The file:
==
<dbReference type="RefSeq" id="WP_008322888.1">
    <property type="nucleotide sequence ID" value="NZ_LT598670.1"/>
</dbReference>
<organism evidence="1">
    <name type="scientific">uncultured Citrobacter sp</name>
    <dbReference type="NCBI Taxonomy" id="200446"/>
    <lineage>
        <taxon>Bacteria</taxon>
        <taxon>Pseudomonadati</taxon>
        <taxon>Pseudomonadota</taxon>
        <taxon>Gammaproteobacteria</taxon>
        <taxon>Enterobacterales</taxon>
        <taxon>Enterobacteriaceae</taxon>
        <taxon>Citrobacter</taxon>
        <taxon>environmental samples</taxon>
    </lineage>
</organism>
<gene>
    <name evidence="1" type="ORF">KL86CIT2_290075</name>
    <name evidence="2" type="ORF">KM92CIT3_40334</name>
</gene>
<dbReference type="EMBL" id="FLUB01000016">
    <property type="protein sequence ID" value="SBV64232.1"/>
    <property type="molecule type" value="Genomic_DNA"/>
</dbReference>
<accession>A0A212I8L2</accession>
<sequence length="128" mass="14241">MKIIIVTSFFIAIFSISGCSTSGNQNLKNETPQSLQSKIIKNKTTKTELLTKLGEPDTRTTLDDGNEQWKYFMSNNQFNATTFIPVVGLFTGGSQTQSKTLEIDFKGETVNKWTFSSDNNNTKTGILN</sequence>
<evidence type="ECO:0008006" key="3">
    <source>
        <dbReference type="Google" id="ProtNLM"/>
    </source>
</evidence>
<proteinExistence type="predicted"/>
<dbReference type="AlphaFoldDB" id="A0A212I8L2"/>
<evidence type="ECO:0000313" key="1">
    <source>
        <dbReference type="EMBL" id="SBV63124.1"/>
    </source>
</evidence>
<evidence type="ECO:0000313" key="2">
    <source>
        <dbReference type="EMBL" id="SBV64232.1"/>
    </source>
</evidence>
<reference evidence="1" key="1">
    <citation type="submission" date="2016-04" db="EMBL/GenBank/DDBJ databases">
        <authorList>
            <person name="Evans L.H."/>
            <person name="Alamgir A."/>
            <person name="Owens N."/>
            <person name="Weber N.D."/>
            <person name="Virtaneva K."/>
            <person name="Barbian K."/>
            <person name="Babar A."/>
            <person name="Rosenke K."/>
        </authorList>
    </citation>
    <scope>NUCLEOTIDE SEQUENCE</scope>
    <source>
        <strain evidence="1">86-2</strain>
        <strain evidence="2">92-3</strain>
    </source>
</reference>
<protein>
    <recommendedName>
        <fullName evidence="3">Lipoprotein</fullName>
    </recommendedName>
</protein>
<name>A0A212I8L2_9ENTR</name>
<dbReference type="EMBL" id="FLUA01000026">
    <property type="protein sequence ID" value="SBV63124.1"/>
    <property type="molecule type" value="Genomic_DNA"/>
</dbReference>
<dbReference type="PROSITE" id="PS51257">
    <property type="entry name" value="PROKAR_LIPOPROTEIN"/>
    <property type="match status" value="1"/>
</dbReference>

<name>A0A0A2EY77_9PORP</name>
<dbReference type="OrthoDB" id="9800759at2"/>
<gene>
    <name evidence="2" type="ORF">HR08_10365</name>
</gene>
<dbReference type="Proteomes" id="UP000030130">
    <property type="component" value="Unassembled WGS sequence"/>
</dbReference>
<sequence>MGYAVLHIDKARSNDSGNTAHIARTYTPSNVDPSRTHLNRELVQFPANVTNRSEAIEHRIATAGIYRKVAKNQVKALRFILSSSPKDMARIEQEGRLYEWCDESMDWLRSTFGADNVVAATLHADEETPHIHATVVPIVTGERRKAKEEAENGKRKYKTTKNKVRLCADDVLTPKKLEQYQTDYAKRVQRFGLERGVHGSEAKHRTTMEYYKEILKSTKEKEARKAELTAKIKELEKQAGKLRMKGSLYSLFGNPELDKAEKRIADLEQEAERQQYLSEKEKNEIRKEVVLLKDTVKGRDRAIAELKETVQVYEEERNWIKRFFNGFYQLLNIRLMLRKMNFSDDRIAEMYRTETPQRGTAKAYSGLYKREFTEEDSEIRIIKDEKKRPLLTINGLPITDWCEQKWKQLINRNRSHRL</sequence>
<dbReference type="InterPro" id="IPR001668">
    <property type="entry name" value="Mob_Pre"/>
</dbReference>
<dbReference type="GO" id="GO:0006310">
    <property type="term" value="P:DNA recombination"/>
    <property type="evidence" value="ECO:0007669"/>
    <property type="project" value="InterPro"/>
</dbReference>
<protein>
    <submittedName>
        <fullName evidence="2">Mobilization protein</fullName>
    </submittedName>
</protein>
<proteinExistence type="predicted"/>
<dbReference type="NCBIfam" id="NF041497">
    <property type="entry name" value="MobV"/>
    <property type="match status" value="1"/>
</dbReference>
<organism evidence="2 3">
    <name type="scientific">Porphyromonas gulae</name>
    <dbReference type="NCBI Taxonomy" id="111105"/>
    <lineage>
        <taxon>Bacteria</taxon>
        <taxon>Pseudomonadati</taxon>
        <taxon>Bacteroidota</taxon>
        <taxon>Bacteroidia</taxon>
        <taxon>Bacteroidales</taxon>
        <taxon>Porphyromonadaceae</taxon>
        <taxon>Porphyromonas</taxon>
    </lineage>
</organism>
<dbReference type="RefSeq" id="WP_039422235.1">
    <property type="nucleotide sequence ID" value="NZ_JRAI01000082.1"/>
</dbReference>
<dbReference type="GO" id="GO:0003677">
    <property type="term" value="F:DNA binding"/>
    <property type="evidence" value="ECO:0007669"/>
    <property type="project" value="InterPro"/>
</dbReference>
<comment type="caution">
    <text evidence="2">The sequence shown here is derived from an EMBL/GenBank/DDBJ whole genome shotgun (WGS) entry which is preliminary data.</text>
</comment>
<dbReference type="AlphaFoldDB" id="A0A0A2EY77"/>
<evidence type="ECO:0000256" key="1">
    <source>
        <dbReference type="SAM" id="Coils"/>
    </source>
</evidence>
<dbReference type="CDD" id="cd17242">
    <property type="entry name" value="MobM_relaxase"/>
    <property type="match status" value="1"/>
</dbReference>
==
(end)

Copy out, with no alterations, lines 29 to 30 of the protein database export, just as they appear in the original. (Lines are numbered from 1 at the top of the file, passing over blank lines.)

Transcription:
    <source>
        <dbReference type="Google" id="ProtNLM"/>